My first real job was working at a delicatessen in suburban Pennsylvania when I was 13 years old. Through this introduction into the real world of business, I learned that the way the business earned money was by investing in inventory, premises, equipment and salaries. Through hard work and patience, these investments could allow the store owner to sell items and to profit.
Years later, I found myself in the intellectual property (IP) field. As opposed to the tangible investments required in the delicatessen, I have spent the last 20 years helping companies obtain intangible assets such as utility patents and trademarks. My clients spend part of their budgets obtaining intangible assets with the hopes that these assets will help them profit. If a company enforces their IP against an infringer in court, it is relatively simple to calculate whether the investment in IP paid off, but many IP owners never need to enforce their IP. On an individual basis, it is sometimes difficult to determine whether investment in IP pays off.
It is relatively straightforward to recognize that tangible assets help a business generate revenue and profit. For example, a car manufacturer invests in a factory and in metal to make cars, so that it can sell cars. But how does one determine if IP assets have the same effect? Are IP assets having a positive impact on the economy today? Or are industries without IP performing just as well as industries which invest heavily in IP?
To answer these questions, the United States Patent and Trademark Office recently released a report entitled "Intellectual property and the U.S. economy: Third edition." The report looks at U.S. industries which are considered "IP-Intensive" and compares various aspects of such industries to other industries which are not IP-Intensive. The data in the report is based on statistics from 2019.
In order for an industry to be classified as IP-intensive in the report, the industry must, as a whole, have been granted IP rights such as utility patents, design patents, or trademarks at a level above the average of all US industries. Each industry is classified by a ratio of either patents or trademarks per 1,000 employees in the industry. With regards to copyright, on the other hand, a number of industries were determined to be copyright-intensive by being affiliated with industries previously classified as copyright-based industries by the World Intellectual Property Organization.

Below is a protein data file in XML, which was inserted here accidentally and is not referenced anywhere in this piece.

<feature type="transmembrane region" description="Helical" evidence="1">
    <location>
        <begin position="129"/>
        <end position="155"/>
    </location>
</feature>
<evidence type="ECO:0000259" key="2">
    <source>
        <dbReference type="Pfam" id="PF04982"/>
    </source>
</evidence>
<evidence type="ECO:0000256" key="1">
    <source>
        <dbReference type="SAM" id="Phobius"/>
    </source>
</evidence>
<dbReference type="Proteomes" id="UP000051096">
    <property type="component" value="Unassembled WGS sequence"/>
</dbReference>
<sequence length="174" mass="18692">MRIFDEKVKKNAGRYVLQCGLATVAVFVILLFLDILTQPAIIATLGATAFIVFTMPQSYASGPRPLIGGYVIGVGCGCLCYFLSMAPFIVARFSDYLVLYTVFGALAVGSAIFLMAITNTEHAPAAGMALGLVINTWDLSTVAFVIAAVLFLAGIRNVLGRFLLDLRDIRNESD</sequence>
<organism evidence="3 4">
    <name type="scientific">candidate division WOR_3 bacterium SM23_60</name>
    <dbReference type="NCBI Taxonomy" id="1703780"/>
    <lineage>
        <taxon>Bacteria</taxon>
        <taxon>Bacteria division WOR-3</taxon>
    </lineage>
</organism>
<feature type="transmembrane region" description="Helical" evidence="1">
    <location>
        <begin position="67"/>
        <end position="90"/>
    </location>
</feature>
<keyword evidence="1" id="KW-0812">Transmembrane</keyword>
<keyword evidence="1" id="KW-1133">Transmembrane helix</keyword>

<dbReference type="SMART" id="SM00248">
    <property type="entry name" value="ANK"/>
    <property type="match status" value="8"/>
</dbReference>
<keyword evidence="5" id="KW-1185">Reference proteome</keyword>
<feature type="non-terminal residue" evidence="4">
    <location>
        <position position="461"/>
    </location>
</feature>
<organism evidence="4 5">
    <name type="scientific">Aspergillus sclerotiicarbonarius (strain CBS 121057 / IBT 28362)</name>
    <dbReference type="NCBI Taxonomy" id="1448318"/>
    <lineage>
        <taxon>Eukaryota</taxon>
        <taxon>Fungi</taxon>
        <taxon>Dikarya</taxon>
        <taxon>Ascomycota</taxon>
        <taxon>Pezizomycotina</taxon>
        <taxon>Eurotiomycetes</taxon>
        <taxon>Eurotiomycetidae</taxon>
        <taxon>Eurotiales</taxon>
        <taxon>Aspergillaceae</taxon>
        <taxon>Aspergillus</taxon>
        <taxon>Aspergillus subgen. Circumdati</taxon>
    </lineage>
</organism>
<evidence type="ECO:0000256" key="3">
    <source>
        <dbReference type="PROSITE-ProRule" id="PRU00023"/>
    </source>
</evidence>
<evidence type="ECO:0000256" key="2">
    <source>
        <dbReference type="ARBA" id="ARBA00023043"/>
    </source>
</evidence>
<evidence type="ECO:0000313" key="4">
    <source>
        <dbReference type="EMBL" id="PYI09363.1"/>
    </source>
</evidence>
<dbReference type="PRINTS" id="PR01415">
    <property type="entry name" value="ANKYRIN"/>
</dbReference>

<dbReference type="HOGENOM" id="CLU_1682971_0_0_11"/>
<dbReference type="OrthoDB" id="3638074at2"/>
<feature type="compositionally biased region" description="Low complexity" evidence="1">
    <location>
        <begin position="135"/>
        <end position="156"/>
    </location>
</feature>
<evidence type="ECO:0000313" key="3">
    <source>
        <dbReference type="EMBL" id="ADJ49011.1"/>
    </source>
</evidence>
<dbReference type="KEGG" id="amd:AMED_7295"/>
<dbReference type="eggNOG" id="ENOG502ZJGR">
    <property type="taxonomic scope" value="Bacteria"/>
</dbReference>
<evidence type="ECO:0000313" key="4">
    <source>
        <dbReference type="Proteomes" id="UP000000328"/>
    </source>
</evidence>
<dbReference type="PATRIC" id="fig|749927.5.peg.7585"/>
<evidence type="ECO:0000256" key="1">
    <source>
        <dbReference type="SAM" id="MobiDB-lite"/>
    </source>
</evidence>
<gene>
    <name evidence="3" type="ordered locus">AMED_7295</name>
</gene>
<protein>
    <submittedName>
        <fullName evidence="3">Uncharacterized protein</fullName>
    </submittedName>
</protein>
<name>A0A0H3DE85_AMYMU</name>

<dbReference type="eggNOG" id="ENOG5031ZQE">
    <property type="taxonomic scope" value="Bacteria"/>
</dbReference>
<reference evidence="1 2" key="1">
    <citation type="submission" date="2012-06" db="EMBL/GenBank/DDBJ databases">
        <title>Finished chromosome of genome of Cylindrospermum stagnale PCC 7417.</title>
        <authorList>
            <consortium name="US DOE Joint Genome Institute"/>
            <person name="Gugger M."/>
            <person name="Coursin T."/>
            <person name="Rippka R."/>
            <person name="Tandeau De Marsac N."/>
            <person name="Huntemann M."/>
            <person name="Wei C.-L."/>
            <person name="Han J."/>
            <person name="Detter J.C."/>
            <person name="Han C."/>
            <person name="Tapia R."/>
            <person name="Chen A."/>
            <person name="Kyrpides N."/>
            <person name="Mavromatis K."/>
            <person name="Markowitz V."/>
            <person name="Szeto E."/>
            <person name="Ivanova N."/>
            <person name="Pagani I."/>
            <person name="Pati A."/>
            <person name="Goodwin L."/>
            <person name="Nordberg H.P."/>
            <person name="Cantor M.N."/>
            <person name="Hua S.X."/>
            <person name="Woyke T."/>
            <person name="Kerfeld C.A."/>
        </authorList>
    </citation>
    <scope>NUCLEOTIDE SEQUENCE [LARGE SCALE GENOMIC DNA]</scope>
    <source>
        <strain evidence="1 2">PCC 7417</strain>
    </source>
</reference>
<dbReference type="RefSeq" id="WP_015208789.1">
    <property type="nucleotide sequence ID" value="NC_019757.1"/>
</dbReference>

Some examples of utility patent-intensive industries included communications equipment manufacturing and pharmaceutical and medicine manufacturing. Trademark-intensive industries included management/ technical consulting services and clothing/ accessories stores.
The study found that there were a number of parameters in which IP-intensive industries performed better than parts of industry which are not IP-intensive. For example, IP-intensive industries accounted for larger shares of national output than shares of national employment, which indicates high productivity in these industries.
(Source: USPTO report, page 5)
In addition, average weekly earnings were found to be higher in IP-intensive industries when compared to non-IP-intensive industries. Another difference is that IP-intensive sectors have higher percentages of employees with four-year degrees.
The USPTO report indicates that when looking at IP-intensive industries on a large scale, it appears that there is a correlation between IP-intensive industry and economic growth. While a correlation has been shown, owning IP or being in an IP-intensive industry is not a guarantee that a company will reap the aforementioned benefits.
Back to the Future
The world of the late 1980s, when I was a kid at my first job, was a very different one than today's world. For example, the 13-year-old Avraham would only read about a hand-held mobile phone, able to connect via live video to all corners of the earth within seconds, in a science fiction book (in print, not on an electronic device). Today's teenager couldn't imagine a day without being connected to such a device, and you may be reading this article on such a device. Although intangible assets were important then, they seem to be even more important in today's economy, in which many more jobs exist in the intangible space.
Will the next 40 years show an even higher dependence upon intangible assets? Only time will tell.
Originally published March 2022
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